Strictly speaking, Coyoacan is not my home town. But it is the nearest place to my home that’s always worth visiting. A ten minute drive on a good day. Coyoacan is often described as ‘bohemian’, and has been attracting new residents and tourists for a mighty long time. Both Frida Kahlo and Trotsky lived, and died, here. You can wander through their former abodes, now museums, and have a charming glimpse into the past. Trotsky’s home is, they say, exactly as he left it. He left it via a nasty assassins wound to his head. I’ve looked for blood stains on his desk, but, alas, can see none.
We haven’t visited much in the last year and a half or so. Ever since we turned up one quiet weekday evening for a meal and found most of it fenced off, paving tiles ripped out and a general state of destruction evident. A grand renovation project was underway. We knew this wasn’t going to be a quick job. And we were right. But we returned yesterday for a stroll to inspect the progress, if any. And were pleasantly surprised to find that it appears that they have finished!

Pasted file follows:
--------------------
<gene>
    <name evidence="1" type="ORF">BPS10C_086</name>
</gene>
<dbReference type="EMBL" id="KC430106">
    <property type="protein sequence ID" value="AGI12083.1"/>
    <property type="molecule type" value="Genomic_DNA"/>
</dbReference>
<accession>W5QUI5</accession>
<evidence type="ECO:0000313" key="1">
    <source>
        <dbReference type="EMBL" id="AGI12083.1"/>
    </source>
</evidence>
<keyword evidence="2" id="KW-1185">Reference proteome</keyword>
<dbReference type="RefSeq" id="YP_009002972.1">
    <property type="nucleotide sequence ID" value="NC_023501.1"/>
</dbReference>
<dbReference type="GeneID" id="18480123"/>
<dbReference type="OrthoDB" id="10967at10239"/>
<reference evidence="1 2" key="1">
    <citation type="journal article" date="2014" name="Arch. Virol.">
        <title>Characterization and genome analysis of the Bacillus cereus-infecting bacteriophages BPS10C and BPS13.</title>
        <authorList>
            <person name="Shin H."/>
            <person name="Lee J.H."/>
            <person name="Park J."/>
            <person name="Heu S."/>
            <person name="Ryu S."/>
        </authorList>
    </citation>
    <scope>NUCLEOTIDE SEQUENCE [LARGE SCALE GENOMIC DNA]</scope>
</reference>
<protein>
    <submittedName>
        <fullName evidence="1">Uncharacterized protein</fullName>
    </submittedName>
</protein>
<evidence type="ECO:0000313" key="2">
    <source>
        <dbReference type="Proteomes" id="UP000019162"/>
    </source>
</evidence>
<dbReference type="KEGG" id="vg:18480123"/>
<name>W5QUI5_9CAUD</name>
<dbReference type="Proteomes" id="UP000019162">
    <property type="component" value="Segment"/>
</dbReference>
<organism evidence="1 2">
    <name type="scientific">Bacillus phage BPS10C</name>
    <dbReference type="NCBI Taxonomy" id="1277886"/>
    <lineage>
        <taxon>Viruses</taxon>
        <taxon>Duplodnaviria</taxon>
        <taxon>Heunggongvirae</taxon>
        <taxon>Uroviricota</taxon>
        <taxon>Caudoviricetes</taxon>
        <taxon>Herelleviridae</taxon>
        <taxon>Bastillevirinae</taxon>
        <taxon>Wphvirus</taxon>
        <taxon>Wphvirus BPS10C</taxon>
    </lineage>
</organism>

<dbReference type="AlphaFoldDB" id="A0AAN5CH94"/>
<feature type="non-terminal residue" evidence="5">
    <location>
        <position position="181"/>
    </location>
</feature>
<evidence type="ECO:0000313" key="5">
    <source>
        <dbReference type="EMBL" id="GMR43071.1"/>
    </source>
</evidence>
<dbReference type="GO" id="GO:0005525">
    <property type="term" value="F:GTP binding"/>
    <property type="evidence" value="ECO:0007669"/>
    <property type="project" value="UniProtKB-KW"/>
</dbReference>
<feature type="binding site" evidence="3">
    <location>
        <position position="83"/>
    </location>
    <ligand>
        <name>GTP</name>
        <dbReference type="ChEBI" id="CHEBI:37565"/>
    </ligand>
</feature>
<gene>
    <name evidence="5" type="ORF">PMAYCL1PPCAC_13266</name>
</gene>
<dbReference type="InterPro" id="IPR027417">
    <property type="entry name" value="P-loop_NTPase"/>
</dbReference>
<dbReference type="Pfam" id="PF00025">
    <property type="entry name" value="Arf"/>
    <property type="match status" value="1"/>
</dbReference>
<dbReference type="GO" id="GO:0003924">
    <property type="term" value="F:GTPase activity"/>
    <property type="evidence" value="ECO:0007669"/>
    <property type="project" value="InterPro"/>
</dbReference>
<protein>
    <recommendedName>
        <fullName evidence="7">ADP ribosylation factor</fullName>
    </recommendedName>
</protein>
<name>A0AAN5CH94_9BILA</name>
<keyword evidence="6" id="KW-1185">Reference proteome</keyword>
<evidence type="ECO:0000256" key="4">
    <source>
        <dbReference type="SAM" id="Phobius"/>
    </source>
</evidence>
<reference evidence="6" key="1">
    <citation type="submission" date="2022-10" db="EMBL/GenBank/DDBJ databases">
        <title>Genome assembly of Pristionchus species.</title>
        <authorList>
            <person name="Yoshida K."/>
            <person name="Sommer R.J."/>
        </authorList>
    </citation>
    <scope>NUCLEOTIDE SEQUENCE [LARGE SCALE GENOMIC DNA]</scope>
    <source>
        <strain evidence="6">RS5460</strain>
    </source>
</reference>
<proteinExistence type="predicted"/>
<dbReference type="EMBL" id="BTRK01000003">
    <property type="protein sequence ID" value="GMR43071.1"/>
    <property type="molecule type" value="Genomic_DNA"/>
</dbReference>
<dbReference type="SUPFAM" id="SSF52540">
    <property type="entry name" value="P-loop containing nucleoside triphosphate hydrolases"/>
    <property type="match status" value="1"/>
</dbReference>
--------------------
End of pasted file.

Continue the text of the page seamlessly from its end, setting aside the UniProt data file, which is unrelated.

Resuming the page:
Sort of. A year before they started on the paved areas, they began painting the church. They started with the tower. Mysteriously, they also finished with the tower. Did they run out of paint? Did locals protest at the renovations? Did someone in authority change their mind half way through? Or will it simply be finished ‘manaña’? Who knows. The paint has run and aged on the tower nicely anyway.
The bandstand remains intact. Not that I’ve ever seen a band play there. It’s more usually used by teens to gather and chat, but I’m sure they put it to use for festivals and celebrations of importance. Another local tradition, El Jarocha coffee house is still alive and well. Expect to queue here for some time on a weekend evening for one of their special brews. Or go to any of the numerous coffee shops that fill Coyoacan. This is, after all, the place to come for a meal, a drink or a gossip.
On the weekends this fountain, the centrepiece of one of the two main squares, used to be surrounded by temporary stalls selling traditional (looking) clothing, beads, necklaces, incense sticks, fake CDs and lots and lots of tourist trash. As night fell, the teens would gather and the aroma of marijuana would often catch the breeze and your attention. During the reconstuction, they moved the stalls away. I imagine they are back again now.
But there’s been a price to pay for this renewal of Coyoacan. The balloon seller is fine, holding onto his stock of birthday balloons, Valentines Day balloons, Christmas balloons. Depending on season. There are Disney balloons when there is no season. And he was here before the renovation anyway. But to turn a fine old building into a Burger King? Terrible! But it happens everywhere I guess. It was always only a matter of time…